Introducing just sustainabilities: Policy, planning and practice.

This unique and insightful text offers an exploration of the origins and subsequent development of the concept of ‘just sustainabilities’. Introducing Just Sustainabilities discusses key topics such as food justice, sovereignty and urban agriculture; community, space, place(making) and spatial justice; the democratization of our streets and public spaces; how to create culturally inclusive spaces; intercultural cities and social inclusion; ‘green collar jobs’ and the just transition as well as alternative economic models such as co-production. With a [...]

By |2018-01-30T17:51:41+00:00April 23rd, 2013|Uncategorized|1 Comment

“A new redundant elevator is installed”………

For those of you who read my recent Blog Danger. Overhead Catenary Wires are Alive!? you'll understand I'm not an MBTA (Massachusetts Bay Transit Authority), or more simply ‘T’ basher. I love it. We need it. I get it. I use it. But who's in charge of communications? Read the notice above at Porter T Station. Someone at MBTA Customer Communications please, please put me out of my abject and oxymoronic misery and tell me just what is a [...]

By |2011-09-21T19:14:15+00:00September 21st, 2011|Uncategorized|0 Comments

Equity? “That’s not an issue for us, we’re here to save the world”

People often ask me “why should race, class, culture, justice and equity play a role in sustainability; isn’t sustainability about ‘green’ things, you know, ‘the environment’?” My response is usually along the lines that irrespective of whether we take a global, statewide or more local focus, a moral and ethical or practical approach, inequity and injustice resulting from, among other things, racism and classism are bad for the environment and bad for sustainability. What is [...]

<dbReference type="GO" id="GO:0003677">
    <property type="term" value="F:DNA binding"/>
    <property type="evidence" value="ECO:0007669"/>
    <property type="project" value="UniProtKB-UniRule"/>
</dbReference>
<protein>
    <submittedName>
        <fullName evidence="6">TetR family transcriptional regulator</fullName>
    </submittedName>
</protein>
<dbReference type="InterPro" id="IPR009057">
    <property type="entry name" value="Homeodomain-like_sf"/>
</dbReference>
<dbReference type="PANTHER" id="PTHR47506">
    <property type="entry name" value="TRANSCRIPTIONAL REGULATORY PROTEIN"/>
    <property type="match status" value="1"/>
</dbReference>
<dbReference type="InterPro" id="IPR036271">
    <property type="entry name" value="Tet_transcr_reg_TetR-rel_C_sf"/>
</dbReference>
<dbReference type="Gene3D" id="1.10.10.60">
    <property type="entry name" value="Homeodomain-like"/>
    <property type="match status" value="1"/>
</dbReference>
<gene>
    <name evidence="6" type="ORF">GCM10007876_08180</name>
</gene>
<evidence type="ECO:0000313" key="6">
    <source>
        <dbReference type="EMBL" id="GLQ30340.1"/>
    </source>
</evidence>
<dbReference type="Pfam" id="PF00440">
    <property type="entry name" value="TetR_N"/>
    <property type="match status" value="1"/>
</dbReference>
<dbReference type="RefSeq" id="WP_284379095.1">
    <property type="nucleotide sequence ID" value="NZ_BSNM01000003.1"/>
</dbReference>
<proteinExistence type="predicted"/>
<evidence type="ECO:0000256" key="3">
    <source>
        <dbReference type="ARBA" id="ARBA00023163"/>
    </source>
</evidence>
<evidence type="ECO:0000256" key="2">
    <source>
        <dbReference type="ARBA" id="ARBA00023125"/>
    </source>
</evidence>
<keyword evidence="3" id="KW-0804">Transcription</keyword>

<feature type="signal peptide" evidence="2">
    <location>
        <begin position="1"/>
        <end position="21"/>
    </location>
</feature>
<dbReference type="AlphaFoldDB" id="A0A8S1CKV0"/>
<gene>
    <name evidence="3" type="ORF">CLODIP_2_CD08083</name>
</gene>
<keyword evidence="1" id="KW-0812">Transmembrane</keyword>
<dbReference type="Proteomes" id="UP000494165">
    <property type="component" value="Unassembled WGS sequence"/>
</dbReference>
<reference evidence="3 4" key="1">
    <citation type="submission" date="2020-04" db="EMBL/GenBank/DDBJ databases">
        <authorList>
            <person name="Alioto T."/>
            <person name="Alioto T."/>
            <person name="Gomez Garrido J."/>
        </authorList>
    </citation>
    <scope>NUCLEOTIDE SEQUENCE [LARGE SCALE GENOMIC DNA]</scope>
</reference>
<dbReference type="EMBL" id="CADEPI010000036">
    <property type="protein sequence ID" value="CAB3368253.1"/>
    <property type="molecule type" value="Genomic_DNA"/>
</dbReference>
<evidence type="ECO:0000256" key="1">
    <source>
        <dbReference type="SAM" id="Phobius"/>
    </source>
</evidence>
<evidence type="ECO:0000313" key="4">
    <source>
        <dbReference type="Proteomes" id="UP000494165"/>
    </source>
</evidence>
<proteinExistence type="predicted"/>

By |2011-08-24T17:46:03+00:00August 24th, 2011|Uncategorized|0 Comments

Danger. Overhead catenary wires are alive!?

Don't get me wrong. I'm not one to poke fun at public transport systems; I love them, I use them in whichever city I visit, and I visit a lot of cities around the world. I was given Mark Ovenden's wonderful Transit Maps of the World and geekishly pore over it, memorizing details, recalling experiences I've had in the cities he covers. But the time has come to stand up, proud, and be counted in revealing [...]

By |2011-07-12T19:16:19+00:00July 12th, 2011|Uncategorized|2 Comments

People, plants and…..racism?

A recent edition of Yale Environment 360 got me thinking about something I've written about in the past, and which informed my Ph.D. In an entry entitled Alien species reconsidered: Finding a value in non-natives Carl Zimmer notes that: "one of the tenets of conservation management holds that alien species are ecologically harmful. But a new study is pointing to research that demonstrates that some non-native plants and animals can have beneficial impacts". He continues by [...]

By |2011-03-31T23:45:49+00:00March 31st, 2011|Uncategorized|2 Comments